Proposed bill would stop demolitions in Migron

Twenty MKs promote legislation to stop courts from ordering destruction of outposts existing over four years.

By
December 15, 2011 19:39
1 minute read.
Demolished structures in Mitzpe Yitzhar outpost

Mitzpe Yitzhar demolition 311. (photo credit: Marc Israel Sellem)

 
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The demolition of homes in Migron and Givat Assaf could be stopped if a new bill proposed by MK Zevulun Orlev (Habayit Hayehudi) and sponsored by 19 MKs from six other parties is enacted.

According to Orlev’s bill, which will be brought to a vote at the Ministerial Committee on Legislation on Sunday, petitions claiming private ownership of land in Jewish settlements may not be followed with demolition orders if the buildings are standing for over four years and the settlement has at least 20 families.

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“Destroying homes is pointless and, even worse, immoral and unjust, especially when the owners [of the land] do not present evidence and wait so long to submit their petition,” Orlev explained.

The legislation calls for a balance between the landowner’s interest – by providing monetary compensation to landowners – and the public interest by preventing the “unnecessary destruction of innocently established settlements.”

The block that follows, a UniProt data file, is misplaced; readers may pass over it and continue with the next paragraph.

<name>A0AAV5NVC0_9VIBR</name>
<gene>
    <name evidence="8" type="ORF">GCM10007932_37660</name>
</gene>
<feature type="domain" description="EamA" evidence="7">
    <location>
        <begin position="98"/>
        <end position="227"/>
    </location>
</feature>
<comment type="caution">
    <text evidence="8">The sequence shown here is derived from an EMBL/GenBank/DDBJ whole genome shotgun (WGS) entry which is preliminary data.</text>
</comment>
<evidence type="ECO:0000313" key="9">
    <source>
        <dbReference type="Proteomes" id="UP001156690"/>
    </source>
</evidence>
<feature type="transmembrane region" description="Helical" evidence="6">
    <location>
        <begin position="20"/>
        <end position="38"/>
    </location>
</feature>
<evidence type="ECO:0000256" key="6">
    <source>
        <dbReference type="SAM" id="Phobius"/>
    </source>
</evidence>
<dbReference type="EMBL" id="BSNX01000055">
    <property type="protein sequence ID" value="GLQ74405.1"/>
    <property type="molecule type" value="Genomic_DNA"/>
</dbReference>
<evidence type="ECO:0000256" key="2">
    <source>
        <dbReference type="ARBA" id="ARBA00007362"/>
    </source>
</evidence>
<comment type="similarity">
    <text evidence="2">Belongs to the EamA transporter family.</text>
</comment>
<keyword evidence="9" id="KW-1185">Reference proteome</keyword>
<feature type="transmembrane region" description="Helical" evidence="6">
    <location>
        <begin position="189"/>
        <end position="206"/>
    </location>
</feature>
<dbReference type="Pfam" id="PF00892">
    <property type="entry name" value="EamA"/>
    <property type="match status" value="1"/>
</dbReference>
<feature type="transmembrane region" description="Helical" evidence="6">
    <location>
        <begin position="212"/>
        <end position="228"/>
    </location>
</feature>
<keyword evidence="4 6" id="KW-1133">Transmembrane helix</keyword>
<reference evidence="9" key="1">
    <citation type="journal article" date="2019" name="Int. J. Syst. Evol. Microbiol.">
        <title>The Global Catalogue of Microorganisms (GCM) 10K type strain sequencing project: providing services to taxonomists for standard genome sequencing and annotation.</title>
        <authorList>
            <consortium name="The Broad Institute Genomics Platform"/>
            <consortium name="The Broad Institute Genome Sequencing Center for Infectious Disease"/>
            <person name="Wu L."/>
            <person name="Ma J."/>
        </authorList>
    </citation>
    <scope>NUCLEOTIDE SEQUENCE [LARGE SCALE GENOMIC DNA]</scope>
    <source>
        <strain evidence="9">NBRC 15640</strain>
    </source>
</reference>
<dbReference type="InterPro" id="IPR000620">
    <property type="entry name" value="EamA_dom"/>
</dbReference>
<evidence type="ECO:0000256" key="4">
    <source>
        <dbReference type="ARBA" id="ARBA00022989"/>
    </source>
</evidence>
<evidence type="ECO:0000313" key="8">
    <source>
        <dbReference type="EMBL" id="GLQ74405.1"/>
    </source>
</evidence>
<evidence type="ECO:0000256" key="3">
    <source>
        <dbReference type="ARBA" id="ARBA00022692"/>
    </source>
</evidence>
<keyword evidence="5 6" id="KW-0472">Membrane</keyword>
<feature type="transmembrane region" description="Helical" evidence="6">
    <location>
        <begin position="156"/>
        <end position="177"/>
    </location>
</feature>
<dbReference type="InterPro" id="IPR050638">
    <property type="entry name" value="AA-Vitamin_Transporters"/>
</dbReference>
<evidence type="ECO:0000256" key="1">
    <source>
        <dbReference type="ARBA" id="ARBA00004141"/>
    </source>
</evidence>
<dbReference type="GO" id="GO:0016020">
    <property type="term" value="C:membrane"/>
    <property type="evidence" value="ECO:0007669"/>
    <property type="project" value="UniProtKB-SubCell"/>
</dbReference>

Opposition leader Tzipi Livni (Kadima) slammed the bill, saying it sought to “launder” illegal outposts and sent a clear message to “rock throwers” – a clear reference to settlers and right-wingers who have been involved in attacks against the IDF, police and Palestinians – that the coalition was giving in to their demands.

Following the vote in the Ministerial Committee for Legislation, the initiative will undergo a preliminary Knesset reading, followed by three more readings, because it is a privately-drafted bill. The legislation could be brought to a plenum vote regardless of the Ministerial Committee’s position, but should the government approve the bill it is much more likely to pass.

Among the MKs sponsoring the initiative are coalition chairman Ze’ev Elkin (Likud), Israel Beiteinu faction head Robert Ilatov, National Union leader Ya’acov Katz, as well as others from those parties, United Torah Judaism and Shas.


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